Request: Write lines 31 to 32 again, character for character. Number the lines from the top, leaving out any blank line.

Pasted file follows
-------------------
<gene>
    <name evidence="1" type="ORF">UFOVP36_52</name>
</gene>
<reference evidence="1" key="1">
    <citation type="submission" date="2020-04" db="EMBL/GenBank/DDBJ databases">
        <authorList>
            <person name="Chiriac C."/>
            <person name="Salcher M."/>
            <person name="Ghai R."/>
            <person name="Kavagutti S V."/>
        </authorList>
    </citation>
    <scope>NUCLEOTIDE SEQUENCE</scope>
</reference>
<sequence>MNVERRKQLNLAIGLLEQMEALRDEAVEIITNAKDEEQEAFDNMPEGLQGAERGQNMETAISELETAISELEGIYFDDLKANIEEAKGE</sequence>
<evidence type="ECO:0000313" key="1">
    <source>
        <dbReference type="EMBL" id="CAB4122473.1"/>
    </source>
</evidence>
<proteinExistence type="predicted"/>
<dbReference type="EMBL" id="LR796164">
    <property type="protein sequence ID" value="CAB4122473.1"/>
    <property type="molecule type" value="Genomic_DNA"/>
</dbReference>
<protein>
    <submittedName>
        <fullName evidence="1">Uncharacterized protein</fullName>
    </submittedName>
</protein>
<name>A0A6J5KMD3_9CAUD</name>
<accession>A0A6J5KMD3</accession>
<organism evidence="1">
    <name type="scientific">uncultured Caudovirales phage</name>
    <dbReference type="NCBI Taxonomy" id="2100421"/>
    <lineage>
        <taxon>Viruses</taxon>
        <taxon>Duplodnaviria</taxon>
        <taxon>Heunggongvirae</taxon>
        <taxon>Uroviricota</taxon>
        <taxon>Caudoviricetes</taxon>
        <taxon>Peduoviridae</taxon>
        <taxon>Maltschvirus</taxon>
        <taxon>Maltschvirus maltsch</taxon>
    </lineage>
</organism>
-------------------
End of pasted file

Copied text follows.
<name>A0A6J5KMD3_9CAUD</name>
<accession>A0A6J5KMD3</accession>